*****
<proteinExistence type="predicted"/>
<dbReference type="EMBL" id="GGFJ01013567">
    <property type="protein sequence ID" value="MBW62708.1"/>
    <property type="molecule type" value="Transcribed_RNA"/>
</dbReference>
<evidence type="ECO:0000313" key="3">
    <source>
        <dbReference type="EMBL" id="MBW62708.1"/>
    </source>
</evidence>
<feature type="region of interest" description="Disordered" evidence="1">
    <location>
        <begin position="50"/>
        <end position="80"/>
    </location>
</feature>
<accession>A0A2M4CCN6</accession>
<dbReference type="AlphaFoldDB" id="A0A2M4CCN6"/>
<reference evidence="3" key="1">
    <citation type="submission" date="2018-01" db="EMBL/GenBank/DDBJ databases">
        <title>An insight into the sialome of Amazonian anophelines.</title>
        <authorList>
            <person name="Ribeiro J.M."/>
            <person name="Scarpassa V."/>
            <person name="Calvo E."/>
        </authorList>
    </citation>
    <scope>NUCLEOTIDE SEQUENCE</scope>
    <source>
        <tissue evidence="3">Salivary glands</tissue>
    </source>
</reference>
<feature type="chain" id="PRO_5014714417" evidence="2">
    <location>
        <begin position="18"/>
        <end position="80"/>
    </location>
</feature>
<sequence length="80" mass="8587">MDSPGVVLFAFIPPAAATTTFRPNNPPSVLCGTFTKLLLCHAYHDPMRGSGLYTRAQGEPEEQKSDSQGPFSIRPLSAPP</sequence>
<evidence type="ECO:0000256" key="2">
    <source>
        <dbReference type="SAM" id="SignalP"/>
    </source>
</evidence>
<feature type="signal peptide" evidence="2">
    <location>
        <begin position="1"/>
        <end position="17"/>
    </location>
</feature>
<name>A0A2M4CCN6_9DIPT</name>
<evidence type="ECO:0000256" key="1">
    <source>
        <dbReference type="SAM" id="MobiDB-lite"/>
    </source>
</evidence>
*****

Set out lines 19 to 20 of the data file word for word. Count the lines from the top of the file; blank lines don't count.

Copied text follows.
<reference evidence="3" key="1">
    <citation type="submission" date="2018-01" db="EMBL/GenBank/DDBJ databases">